The three members of the English cricket team whose indulgences caused a lot of grief to the English Cricket Board and the team management may have apologised and gotten a clean of sorts. But the incident and the resultant treatment meted out to Monty Panesar – who indulged in a similarly defaming manner, a few weeks ago – still remain as fresh as ever. That he was promptly removed from the Ashes squad while these three cricketers only received a slap on their wrists has even raised the aspect of prejudice and bias on part of the ECB.
While the latter aspect still remains shrouded in ambiguity – for all intents and purposes – there is however no denying that the action taken by the Board definitely needs to be delved into further. Simply for the reason that England overlooked his credentials – impeccable as they were – and allowed a momentary infraction to replace him from the squad. There again, while Panesar’s absence may not affected or hindered the team’s performance much as regards the outcome of the series went, the turncoat nature of the officials who quoted about lofty idealistic behaviour and conduct expected from English players is what rankles and thrusts the aspect about prejudices into even brighter prominence. Thus, though the officials may still maintain about Panesar’s place in the team not being irrevocably affected, the lack of clarity surrounding his inclusion back into the squad points towards a different truth.
The ball, in essentiality, may seem to be in Panesar’s court. But since the accountability of the necessary ‘changes’ is in the hands of the board and quite subjective – so to speak – there is no way to expect that the bowler would indeed get an opportunity to bag an English cap. And herein, emerges yet another seeming facet of prejudiced tread taken by the English cricketing management and team officials.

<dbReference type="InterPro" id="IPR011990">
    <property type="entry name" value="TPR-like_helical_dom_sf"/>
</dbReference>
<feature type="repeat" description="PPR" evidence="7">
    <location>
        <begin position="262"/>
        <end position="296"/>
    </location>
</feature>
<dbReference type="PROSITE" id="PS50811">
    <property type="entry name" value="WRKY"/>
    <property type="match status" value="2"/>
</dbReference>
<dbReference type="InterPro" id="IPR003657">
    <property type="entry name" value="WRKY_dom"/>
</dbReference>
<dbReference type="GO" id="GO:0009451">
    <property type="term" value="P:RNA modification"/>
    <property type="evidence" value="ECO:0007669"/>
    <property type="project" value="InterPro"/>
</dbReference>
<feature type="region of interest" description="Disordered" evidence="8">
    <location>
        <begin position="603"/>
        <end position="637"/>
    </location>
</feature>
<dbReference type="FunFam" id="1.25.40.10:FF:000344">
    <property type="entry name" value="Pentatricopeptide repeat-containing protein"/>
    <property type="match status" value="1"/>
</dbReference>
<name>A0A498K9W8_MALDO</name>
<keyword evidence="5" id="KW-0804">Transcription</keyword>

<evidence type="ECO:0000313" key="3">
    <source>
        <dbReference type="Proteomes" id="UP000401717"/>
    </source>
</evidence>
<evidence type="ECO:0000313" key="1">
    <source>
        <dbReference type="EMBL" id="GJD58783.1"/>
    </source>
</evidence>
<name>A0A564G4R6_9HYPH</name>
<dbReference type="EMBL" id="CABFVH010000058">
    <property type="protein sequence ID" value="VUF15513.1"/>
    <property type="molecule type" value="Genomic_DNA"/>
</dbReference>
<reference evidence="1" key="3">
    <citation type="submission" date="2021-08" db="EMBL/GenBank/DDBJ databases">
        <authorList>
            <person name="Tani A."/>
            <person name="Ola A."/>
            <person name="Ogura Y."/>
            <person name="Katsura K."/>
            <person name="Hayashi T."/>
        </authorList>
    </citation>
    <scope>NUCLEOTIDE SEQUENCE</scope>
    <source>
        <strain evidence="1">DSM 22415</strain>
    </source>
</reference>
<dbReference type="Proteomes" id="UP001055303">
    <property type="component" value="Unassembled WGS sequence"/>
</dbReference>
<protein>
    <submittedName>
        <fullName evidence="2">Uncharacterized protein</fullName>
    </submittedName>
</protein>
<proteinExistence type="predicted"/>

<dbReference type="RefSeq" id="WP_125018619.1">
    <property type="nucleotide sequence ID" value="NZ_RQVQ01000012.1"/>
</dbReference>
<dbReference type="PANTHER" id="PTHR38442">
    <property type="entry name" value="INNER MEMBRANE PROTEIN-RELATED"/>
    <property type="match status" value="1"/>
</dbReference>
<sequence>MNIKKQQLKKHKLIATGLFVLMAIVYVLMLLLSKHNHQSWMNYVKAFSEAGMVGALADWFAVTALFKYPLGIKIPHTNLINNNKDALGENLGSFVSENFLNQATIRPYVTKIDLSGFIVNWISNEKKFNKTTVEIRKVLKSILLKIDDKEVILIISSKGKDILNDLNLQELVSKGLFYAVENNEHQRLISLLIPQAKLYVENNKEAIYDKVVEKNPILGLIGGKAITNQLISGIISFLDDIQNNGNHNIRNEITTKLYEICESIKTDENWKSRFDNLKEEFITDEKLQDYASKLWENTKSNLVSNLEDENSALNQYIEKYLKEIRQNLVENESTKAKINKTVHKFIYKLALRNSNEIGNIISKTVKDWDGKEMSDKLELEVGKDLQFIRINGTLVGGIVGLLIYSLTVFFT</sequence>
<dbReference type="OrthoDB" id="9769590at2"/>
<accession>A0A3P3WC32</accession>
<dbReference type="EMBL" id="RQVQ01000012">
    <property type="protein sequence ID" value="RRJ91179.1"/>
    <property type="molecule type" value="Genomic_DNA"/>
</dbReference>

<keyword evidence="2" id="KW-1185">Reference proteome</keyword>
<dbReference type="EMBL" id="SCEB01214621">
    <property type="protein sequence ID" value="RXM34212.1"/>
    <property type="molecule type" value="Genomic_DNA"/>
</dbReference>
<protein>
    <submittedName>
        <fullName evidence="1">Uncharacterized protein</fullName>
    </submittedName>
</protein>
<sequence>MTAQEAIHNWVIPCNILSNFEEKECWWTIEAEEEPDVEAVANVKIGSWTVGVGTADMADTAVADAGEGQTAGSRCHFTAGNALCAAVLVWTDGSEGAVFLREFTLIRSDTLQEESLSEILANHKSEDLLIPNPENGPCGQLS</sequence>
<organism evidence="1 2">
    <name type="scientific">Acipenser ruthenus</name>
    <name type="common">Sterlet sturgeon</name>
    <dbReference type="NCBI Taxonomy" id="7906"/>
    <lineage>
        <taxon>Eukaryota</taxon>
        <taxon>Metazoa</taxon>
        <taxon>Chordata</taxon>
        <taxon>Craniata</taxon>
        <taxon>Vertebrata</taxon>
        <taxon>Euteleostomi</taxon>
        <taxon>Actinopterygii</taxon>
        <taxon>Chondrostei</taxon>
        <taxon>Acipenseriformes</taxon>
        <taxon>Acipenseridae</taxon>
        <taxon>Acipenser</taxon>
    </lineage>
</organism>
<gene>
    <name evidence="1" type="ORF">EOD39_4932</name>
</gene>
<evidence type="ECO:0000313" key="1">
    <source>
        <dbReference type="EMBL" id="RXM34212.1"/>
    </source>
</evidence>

Had the English team really been concerned about the conduct of its players, the act carried out by Stuart Broad, James Anderson and Kevin Pietersen should have compelled the management to penalise these players in a more stringent manner for thoroughly abusing the game’s spirit and norms of professionalism. That the English coach Andy Flower spoke about how their conduct should be excused on account of the extenuating circumstances – read the retaining of the Ashes urn – also displays no little hypocrisy on his part. Also, in this context, it won’t be wrong to say that of the three, Stuart Broad’s participation in the over-indulged revelry should have been scrutinised even more deeply.
His indulgence coming in the wake of his apparent unsportsmanlike attitude in the first test at Trent Bridge presents a completely unexpected face of English cricket. Rarely has it ever so happened in the English cricketing history that a player has behaved in a manner contravening the sport’s underlying values and principles. England then should really thought about making a better example for its cricketers by ensuring that such conduct gets nipped in the bud, however justified the cricketers themselves might feel about their actions.
The Ashes victory too becomes a bitter pill to swallow when positioned vis-à-vis these deviations from expected professionalism. When considered that the Australians were more often than not found to indulge in such reckless – perhaps not to such extents – comportment, it’s even harder to believe that as big the significance of this Ashes’ win, English players could stoop to such lows amidst such highs.
The changes in the sport may be obvious what with the introduction of newer formats. It may be even more obvious that these new-gen formats have started to encroach upon the vintage classicality of cricketing paradigms, taking away much of its shine in the eyes of the younger generation cricketing fans. But that these obvious changes are also slowly obscuring the sport’s well established and deep-rooted ethics and morality aspects is a sad reality indeed. And sadder perhaps, considering that the game’s originators are deluding themselves by giving mere excuses to cover their inadequacies pertaining to the game’s fast-disappearing and depleting ethicalities.